Editor’s note: Aedhmar Hynes is a trustee of the Arthur W. Page Society. This post originally appeared on their corporate blog, Page Turner.
I recently read Anthony Tjan’s HBR blog post, “Learning Optimism with the 24×3 Rule” on the characteristics of leadership; his focus on optimism as the key to being an inspirational leader really struck a chord with me.
When I first moved to North America for business reasons, having spent my entire earlier career working in Europe, I found that one of the greatest cultural differences was the sense of optimism I found in California – a stark contrast with the attitude in Ireland (where I was born). Not that the Irish are cynics, but our entire humor is built on sarcasm and self deprecation. While nothing is ever quite so black and white, I did see a significant difference between what I described as a glass half-full versus a glass half-empty mentality.
In Anthony’s article, he suggests waiting 24 seconds after you hear a new idea to consider the positives, then consider the idea again after 24 minutes, and once again after a full 24 hours. If you’re someone who does take a more critical eye to the world around you, this is going to be a technique that takes time and patience to master. Regardless of the approach you take to master “learned optimism,” the fundamental skill at the core of this strategy is listening. As a leader, if you take the time to truly listen to the ideas being presented to you at the outset, you are approaching the situation with an open mind. Furthermore, the parties presenting the ideas will likely be more willing to openly discuss their thoughts without fear of criticism. For any of us who are the presenters (as we all often are) – if you bring a new idea to the table and confidently present it in a positive way, rather than calling out any potential drawbacks outright, people on the receiving end will feel a sense of optimism toward the idea as well.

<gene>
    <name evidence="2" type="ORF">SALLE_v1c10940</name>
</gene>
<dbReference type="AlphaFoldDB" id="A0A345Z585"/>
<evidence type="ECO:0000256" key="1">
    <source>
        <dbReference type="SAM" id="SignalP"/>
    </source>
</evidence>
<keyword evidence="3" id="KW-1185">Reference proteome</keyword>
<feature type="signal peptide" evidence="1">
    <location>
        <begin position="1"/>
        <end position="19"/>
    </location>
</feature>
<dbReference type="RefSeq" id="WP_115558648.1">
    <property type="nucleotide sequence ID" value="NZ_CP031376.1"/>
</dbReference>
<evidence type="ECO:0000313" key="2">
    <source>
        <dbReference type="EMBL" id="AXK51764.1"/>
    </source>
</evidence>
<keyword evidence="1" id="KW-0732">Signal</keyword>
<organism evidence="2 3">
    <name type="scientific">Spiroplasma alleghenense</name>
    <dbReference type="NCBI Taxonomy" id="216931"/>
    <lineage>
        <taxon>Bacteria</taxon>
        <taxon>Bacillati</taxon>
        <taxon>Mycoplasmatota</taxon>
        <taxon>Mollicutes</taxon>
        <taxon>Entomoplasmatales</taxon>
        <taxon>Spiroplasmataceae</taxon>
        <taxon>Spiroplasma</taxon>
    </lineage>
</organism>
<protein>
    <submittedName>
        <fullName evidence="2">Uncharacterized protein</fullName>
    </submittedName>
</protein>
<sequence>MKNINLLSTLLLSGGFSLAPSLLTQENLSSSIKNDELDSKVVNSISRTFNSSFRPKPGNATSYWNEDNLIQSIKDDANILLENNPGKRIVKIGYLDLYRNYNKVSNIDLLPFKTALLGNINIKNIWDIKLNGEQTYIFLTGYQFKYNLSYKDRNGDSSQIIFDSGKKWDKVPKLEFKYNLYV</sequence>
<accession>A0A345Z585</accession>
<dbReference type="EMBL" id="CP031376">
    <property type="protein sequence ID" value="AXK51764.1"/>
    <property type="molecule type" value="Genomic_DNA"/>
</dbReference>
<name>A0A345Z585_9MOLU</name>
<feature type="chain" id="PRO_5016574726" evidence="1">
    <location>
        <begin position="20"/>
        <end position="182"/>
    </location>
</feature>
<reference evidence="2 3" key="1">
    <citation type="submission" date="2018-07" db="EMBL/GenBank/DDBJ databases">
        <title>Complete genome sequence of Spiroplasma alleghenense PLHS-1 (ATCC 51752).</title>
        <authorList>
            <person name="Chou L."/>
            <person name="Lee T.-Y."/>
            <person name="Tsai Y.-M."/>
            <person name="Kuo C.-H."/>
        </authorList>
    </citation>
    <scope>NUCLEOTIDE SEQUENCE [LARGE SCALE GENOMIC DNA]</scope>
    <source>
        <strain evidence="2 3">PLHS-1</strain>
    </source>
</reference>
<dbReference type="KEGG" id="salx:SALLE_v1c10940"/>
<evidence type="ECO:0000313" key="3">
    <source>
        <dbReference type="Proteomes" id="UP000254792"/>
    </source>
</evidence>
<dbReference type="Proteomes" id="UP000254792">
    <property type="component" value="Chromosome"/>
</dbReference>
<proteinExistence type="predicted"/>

While initially the positive, “can-do” attitude made me incredulous at times, it began to grow on me. I realized that we actually do have a choice on how we act as leaders and as people. We either choose to view the world through the lens of cynicism as Anthony describes, or we train ourselves to believe that anything is possible. It’s an attitude that took me time to adjust to, but one I’ve felt firmly committed to over the years. Change is tough and the unknown is often feared, but with the right sense of optimism driven mainly by passion and positive energy, people will follow your lead and prove to you that your sense of optimism was actually well-placed.
Photo credit: flickr user classmplanet.